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Social Brown Bag: How does culture shape responses to immoral behavior?

Martha Berg, Graduate Student, Social Psychology
Wednesday, September 29, 2021
12:00-1:20 PM
Imagine witnessing your best friend committing a crime. Would you act out of loyalty to your friend, by protecting them from punishment, or loyalty to your society, by punishing their crime? Moral norms help us balance between the needs of the group and those of individuals, and societies across the globe vary in the balance they strike. Among Americans, the answer is clear: people reliably choose to protect close others who commit moral transgressions, thereby prioritizing individuals at the expense of society. How might this differ in collectivist cultural contexts? Decades of cultural psychology research present two compelling possibilities. On one hand, people in collectivist contexts may perceive outcomes to be shared among close others. Therefore, to avoid negative consequences for the self, they may protect close others even more strongly than Americans. On the other hand, people in collectivist contexts may prioritize the group over any individual, which would predict a weaker tendency to protect close others. Across three studies, we provide self-report and narrative evidence supporting the latter hypothesis. In Studies 1 and 2, we show that Japanese (vs. Americans) are more punitive toward close others who commit crimes, and that this is driven by societal (vs. individual) concerns. In Study 3, we show that this cultural difference disappears when society is less implicated in the crime. Together, this work underscores the importance of context in shaping interpersonal moral decisions.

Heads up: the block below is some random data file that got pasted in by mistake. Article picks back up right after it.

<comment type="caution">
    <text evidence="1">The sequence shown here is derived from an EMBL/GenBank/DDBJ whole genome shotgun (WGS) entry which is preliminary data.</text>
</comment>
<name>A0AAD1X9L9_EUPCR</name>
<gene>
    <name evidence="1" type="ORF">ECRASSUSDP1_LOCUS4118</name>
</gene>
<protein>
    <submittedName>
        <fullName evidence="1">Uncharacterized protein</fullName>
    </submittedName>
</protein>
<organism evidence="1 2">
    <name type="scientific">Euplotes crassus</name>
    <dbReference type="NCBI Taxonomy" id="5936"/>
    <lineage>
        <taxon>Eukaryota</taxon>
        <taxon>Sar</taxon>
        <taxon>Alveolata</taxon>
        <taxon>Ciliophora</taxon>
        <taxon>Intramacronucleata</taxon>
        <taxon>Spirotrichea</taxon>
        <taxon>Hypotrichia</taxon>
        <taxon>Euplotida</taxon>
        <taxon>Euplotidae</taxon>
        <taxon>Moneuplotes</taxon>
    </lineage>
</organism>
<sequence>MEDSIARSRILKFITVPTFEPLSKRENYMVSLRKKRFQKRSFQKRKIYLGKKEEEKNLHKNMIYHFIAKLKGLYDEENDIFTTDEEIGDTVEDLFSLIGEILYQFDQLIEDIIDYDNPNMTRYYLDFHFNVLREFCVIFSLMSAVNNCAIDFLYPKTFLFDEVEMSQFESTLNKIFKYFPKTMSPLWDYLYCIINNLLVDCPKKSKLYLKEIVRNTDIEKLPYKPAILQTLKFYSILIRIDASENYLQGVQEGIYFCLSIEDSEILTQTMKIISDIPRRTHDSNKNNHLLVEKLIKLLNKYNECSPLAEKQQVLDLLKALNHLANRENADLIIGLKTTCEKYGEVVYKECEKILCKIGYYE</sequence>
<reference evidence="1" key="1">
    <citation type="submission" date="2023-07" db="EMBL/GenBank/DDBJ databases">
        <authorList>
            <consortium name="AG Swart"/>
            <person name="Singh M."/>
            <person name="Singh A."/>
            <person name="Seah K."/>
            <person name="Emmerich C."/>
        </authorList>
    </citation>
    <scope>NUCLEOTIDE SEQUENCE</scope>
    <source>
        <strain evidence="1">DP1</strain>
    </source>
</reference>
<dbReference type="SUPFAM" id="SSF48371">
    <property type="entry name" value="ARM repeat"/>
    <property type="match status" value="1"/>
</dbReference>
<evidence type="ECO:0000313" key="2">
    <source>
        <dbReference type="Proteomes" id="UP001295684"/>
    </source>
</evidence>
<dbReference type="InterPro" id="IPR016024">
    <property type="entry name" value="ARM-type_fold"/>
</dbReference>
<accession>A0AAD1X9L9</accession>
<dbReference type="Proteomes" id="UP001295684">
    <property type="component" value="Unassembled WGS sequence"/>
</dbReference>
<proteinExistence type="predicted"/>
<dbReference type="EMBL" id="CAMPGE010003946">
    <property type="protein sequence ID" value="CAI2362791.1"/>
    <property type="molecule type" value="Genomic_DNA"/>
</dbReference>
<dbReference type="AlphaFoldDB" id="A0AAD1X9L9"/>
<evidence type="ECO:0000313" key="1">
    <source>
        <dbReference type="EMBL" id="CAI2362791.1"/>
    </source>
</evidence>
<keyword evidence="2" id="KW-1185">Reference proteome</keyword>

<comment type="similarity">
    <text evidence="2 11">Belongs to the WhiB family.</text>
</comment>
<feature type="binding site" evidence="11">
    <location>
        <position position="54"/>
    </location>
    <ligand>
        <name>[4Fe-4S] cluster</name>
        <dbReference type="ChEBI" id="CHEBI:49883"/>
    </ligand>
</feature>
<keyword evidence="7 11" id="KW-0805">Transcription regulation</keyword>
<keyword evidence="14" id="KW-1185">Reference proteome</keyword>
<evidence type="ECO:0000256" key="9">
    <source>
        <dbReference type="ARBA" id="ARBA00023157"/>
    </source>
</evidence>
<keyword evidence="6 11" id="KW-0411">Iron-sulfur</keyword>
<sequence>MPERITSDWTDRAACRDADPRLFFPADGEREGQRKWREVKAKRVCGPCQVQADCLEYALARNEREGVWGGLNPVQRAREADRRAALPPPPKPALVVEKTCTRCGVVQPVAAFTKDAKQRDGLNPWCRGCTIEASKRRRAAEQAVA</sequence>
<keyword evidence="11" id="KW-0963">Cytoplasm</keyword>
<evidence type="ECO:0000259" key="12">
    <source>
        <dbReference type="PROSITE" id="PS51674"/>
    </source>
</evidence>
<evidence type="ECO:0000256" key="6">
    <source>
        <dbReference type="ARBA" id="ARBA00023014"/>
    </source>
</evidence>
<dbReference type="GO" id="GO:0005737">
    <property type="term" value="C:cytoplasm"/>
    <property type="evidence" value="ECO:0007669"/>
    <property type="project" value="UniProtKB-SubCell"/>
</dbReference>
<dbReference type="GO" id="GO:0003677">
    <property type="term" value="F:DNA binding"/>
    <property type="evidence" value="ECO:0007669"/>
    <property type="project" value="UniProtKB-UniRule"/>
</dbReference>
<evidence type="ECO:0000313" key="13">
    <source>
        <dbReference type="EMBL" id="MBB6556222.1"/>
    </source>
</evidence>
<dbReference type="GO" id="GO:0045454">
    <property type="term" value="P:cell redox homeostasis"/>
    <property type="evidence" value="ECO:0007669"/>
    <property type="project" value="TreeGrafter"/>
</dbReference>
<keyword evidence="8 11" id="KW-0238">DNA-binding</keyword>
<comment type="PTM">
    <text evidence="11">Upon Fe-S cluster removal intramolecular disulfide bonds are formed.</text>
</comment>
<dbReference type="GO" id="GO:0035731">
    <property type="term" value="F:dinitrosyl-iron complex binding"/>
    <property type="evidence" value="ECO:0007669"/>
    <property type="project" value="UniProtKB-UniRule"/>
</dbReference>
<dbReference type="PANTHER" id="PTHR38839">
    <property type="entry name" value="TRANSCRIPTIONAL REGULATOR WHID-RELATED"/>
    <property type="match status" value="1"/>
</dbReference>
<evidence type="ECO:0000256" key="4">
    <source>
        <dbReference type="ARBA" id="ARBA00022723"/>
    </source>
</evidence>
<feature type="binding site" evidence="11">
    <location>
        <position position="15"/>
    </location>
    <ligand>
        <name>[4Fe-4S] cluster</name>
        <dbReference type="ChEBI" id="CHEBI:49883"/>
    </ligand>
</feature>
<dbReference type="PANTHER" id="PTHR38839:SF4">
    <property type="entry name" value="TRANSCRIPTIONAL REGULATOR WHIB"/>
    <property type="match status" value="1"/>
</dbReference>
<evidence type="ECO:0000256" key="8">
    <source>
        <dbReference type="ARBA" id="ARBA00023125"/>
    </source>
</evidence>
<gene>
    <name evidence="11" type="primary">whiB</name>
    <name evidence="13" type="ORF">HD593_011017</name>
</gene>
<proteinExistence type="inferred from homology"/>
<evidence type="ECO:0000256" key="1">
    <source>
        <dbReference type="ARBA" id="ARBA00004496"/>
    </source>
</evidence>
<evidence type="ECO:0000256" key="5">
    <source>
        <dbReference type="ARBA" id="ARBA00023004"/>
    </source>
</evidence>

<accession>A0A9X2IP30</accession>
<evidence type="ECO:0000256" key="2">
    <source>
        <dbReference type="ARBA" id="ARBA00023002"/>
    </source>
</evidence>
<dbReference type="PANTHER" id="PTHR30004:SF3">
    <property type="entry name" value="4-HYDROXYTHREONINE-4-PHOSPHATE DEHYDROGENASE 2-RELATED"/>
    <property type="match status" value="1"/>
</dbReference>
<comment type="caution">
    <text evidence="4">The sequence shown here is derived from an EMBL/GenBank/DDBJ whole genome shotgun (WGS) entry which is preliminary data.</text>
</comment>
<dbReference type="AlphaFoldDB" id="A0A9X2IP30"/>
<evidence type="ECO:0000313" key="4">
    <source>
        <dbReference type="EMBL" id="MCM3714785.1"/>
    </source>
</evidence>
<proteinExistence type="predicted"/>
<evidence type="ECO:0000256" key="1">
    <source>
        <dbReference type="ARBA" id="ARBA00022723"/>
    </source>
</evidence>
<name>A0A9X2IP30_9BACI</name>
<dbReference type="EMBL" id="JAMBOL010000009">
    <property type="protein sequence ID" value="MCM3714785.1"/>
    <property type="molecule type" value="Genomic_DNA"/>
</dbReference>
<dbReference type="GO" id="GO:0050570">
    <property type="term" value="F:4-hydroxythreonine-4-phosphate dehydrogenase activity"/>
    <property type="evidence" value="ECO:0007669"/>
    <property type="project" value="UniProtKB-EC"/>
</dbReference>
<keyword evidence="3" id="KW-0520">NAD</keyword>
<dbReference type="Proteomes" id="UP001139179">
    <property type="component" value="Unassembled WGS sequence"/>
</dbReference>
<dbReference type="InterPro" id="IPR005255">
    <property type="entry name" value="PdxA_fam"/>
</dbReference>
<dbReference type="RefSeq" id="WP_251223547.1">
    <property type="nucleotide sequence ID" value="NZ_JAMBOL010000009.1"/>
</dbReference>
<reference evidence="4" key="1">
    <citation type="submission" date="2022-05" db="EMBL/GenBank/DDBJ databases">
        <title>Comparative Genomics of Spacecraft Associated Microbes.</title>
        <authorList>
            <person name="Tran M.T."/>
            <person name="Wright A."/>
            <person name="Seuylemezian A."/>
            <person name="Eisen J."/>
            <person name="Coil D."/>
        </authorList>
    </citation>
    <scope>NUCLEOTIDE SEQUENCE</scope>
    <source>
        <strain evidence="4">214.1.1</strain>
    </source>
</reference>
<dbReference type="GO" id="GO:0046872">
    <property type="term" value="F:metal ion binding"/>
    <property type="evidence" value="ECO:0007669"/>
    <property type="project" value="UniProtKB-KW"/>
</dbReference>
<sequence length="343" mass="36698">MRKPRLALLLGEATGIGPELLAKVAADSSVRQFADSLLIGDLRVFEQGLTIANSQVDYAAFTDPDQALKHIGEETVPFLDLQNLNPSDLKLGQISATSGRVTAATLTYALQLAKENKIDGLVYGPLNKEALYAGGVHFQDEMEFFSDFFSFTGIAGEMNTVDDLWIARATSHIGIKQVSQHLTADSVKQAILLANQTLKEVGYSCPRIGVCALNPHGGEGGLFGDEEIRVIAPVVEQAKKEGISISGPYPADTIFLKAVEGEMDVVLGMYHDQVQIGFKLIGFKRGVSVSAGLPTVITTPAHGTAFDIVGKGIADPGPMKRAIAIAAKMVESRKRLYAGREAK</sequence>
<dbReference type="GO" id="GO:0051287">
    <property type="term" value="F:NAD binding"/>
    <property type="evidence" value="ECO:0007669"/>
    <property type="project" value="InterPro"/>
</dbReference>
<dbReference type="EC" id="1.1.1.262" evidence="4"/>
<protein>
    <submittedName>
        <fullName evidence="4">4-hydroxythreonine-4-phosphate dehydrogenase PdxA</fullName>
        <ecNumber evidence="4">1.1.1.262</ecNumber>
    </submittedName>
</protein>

Building: Off Campus Location
Location: Virtual
Event Type: Presentation
Tags: brown bag
Source: Happening @ Michigan from Department of Psychology, Social Psychology